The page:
Jumping up is a very common behavior concern that owners have. It can be prevented during puppyhood by using an errorless learning program called Sit To Say Please. “Off” or no jumping can also be EASILY be taught to an adult dog or older puppy that has already learned this bad habit. The key is to build self-control, so that even when they are excited, they can be successful with this cue.
Self-control, you’re probably thinking that would be great, but how do I teach my dog self-control? To build your dog’s self-control start by making a list of everything that your dog gets excited over things like dinner time, fetch, going outside, getting pet, greeting a new friend and getting a treat. Once you know what your dog loves teach him to ask for these things by requiring him to sit before accessing this. Be consistent and do this every single time he gets anything he gets excited about. Your dog will soon offer sit when he sees something that he wants.
You also want to make sure that you have a treat or reinforcer that your dog loves. For some dogs this could be a yummy piece of cheese, others their favorite ball and others it might be the chance to run free and sniff in the backyard.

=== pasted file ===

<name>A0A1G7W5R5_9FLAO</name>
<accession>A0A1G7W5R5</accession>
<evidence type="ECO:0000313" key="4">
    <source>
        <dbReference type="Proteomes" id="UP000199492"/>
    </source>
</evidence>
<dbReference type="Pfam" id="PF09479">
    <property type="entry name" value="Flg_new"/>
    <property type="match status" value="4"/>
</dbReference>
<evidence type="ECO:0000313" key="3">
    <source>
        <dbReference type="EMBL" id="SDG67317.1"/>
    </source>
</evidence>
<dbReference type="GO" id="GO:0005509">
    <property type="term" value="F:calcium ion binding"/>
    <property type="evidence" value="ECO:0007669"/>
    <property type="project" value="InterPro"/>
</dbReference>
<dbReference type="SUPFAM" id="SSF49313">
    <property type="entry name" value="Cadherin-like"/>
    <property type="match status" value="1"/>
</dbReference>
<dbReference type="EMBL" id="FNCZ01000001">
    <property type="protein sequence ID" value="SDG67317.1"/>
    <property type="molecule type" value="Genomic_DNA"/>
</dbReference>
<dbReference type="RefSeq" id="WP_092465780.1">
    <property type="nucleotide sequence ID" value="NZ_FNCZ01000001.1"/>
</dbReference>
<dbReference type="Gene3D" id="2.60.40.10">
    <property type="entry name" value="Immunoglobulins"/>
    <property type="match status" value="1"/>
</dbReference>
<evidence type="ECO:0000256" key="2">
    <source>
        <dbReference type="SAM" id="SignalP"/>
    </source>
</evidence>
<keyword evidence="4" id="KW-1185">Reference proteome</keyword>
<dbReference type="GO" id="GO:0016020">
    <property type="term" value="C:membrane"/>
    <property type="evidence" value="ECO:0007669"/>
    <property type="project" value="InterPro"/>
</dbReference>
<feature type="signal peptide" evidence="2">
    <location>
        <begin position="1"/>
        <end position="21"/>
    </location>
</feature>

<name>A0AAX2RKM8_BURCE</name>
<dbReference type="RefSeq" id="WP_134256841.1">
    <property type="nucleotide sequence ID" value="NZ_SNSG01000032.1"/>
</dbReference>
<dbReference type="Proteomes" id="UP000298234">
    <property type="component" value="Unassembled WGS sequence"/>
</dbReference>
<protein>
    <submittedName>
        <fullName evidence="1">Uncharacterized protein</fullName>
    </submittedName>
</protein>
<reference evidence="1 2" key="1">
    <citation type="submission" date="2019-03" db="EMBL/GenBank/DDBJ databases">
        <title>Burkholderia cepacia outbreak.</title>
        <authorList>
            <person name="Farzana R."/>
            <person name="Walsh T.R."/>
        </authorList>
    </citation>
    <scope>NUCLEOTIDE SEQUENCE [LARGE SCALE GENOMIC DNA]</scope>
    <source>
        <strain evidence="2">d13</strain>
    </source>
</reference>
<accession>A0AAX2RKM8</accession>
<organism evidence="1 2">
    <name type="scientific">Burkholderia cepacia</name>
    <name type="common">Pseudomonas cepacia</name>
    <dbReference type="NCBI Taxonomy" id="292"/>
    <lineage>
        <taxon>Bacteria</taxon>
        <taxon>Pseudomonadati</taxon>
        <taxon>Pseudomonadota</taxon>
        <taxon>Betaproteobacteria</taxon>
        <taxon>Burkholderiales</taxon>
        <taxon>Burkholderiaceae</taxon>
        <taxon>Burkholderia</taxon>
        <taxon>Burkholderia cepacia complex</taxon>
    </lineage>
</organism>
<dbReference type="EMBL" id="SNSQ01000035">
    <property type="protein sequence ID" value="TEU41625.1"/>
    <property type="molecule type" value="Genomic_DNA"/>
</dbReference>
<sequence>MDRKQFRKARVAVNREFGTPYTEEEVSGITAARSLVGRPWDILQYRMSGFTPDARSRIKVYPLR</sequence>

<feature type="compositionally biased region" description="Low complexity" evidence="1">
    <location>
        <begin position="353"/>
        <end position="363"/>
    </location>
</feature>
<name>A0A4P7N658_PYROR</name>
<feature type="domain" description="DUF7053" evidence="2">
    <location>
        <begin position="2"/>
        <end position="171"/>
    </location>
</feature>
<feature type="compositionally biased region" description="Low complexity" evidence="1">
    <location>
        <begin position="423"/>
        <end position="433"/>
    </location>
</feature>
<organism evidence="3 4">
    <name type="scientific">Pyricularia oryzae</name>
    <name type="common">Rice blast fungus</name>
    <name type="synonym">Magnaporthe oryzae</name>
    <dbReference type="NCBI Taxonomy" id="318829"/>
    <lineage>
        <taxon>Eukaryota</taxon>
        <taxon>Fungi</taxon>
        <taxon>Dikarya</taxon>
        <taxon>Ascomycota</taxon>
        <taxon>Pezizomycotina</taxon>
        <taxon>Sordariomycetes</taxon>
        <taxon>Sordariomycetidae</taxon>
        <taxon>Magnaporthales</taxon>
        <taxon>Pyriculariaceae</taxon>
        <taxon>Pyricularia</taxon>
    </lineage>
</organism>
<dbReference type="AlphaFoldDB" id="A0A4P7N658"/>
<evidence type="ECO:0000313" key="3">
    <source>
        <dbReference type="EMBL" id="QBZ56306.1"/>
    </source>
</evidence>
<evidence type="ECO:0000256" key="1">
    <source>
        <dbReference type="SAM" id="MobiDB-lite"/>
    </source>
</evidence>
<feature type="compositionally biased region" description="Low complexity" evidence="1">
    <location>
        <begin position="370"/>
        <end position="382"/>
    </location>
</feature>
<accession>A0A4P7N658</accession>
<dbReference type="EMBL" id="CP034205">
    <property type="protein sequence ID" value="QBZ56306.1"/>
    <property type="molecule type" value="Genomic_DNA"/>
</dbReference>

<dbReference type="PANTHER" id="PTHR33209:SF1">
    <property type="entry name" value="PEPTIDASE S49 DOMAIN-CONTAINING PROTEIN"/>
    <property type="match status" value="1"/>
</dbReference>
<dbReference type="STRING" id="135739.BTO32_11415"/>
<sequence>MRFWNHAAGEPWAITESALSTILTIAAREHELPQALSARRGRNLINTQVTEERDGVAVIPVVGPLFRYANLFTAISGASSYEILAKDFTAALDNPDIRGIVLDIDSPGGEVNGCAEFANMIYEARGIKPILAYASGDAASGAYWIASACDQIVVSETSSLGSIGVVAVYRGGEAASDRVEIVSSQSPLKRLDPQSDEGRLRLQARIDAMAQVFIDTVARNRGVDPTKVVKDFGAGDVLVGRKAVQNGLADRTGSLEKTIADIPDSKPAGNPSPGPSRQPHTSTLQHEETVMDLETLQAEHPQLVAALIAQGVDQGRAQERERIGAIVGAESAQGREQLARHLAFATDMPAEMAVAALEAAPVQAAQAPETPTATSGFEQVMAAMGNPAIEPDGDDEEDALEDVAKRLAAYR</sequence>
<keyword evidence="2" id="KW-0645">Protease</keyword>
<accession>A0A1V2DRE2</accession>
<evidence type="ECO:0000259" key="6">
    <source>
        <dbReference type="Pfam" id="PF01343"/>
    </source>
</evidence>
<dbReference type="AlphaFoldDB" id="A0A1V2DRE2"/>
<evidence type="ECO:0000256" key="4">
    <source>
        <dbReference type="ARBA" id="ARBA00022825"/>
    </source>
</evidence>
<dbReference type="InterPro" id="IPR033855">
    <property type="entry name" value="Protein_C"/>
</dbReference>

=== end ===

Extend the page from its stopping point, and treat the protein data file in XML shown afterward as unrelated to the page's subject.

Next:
Why do dogs jump?
Dogs jump to greet people. They jump to see things they normally would not be able to. Dogs jump to reach things that they normally can’t reach. They may also jump to take things from you that are out of reach. Some dogs jump to initiate play or jump up when they are overstimulated. What scenarios you see your dog jumping in can be a major hint to how you work on fixing the jumping with your dog. Most dogs jump for several of these reasons until they have been taught not to.
Okay, so how do I teach my dog not to jump?
I have broken the answer up into categories: Dogs who jump to greet, dogs who jump to see and take, and dogs who jump to play and are overstimulated. If your dog fits more than one category follow the videos for each category.
Once your dog has self-control and you have your reward picked out try each of the following videos in order. Do each video in your category for one week, 2 times a day for 10 minutes then do the next video the following week. By the end of the three weeks your dog should be a manners master!
Dogs that jump to greet
Dogs that jump to steal
Dogs that jump to play or when overstimulated
Teaching your dog not to jump is going to be a perfect behavior to brush up on before you start having family in town for the holidays. This is also an important skill to brush up on before welcoming a new baby home as jumping can be dangerous around small children or elderly. Hope you enjoyed Jumping into training with me!